Cowhage (Mucuna pruriens)
Cowhage (Mucuna pruriens) seeds have been used in traditional Ayurvedic medicine to treat Parkinson's disease. This traditional use is supported by laboratory analysis that shows cowhage contains 3.6-4.2% levodopa, the same chemical used in several Parkinson's disease drugs that is a precursor to dopamine. In a few clinical trials in Parkinson's disease patients, three cowhage treatments yielded positive results. However, more research should be conducted to elucidate the treatment that is the most effective. In addition, cowhage seeds have nutritional quality comparable to soy beans and other conventional legumes, but several antinutritional/antiphysiological compounds prevent these seeds from being used as a food source.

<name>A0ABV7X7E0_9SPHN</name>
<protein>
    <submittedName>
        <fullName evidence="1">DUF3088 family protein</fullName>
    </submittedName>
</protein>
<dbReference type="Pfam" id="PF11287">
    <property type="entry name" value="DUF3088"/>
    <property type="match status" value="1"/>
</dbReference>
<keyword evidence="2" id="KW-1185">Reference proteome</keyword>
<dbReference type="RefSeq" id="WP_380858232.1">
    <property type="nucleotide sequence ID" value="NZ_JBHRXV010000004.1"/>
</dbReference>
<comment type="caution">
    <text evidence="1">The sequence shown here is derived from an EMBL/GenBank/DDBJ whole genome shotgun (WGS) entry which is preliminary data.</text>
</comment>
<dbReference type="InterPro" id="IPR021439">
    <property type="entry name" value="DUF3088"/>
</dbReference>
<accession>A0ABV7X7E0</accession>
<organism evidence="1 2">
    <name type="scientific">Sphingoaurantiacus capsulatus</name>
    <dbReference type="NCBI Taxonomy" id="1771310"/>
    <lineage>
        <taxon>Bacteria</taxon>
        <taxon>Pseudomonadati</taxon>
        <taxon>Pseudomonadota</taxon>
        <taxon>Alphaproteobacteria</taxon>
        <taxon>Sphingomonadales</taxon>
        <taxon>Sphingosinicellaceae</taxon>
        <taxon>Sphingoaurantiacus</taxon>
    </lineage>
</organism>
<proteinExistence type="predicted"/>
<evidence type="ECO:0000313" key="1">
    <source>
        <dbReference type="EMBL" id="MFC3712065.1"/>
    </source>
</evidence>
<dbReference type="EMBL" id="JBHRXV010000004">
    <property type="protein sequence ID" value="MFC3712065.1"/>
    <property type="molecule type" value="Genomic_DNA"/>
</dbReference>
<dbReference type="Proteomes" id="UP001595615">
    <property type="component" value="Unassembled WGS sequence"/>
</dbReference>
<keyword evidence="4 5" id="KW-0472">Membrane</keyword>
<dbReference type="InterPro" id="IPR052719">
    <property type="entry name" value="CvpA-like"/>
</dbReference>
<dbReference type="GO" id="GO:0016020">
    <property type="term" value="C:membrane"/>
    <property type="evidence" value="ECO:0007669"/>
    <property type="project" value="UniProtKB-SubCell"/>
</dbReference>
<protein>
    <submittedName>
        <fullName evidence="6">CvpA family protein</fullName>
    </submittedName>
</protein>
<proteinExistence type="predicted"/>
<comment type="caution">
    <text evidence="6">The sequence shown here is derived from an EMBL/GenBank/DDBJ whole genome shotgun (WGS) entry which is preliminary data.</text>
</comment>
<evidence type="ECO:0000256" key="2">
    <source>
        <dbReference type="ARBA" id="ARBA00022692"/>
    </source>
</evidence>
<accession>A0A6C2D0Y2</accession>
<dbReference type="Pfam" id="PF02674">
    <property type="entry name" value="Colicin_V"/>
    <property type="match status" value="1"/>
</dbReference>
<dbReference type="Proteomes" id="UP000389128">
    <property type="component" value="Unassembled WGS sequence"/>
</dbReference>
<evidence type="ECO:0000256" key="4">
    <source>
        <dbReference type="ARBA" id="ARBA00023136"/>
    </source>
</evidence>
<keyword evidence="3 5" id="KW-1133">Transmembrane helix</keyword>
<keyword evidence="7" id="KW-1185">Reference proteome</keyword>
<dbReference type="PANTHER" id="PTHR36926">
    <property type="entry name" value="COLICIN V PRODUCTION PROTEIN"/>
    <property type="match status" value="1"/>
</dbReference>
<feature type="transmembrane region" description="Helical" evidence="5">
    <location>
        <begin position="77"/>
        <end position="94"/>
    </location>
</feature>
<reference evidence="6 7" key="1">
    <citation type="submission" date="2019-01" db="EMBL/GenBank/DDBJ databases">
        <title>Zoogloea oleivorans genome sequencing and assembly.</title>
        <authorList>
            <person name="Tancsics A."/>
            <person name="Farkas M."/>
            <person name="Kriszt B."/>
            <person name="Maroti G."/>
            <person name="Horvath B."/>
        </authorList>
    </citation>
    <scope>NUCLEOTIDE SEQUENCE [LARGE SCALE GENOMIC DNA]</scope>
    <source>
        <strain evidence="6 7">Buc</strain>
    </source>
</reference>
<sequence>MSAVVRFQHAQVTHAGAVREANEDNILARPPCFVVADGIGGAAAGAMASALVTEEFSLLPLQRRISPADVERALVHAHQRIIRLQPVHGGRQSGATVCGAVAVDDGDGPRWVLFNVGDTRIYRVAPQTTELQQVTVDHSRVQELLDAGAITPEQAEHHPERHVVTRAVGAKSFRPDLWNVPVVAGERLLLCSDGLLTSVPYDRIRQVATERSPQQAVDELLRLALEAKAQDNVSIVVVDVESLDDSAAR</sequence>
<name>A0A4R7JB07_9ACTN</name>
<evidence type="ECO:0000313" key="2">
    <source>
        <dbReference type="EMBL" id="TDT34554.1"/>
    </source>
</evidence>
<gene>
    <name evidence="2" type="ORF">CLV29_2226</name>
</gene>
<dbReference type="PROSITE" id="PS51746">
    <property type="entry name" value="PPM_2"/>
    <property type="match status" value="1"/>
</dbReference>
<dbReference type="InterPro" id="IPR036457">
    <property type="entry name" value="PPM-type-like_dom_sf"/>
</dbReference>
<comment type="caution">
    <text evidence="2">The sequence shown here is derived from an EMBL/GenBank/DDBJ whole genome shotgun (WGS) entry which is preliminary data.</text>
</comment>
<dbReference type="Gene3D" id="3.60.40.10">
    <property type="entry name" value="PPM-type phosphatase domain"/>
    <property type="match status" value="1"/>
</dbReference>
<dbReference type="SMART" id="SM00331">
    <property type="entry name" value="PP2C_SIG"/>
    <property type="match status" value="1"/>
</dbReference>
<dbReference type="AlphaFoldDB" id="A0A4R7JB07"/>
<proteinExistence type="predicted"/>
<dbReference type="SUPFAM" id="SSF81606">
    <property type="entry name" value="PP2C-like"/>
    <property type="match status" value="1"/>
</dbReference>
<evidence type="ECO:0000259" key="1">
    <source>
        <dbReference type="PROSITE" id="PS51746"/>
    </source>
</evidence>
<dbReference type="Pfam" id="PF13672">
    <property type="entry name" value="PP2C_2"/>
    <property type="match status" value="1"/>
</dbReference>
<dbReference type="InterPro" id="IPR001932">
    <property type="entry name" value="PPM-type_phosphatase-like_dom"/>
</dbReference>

Dolichos pruriens, Fabaceae (family), kapikachu, kiwach, Mucuna birdwoodiana, Mucuna pruriens, Mucuna sempervirens, velvet bean.
These uses have been tested in humans or animals. Safety and effectiveness have not always been proven. Some of these conditions are potentially serious, and should be evaluated by a qualified healthcare provider.
Traditional Ayurvedic medicine and preliminary evidence suggests that cowhage contains 3.6-4.2% levodopa, the same chemical used in several Parkinson's disease drugs. Cowhage treatments have yielded positive results in early studies. However, more research should be conducted to determine the treatment that is the most effective.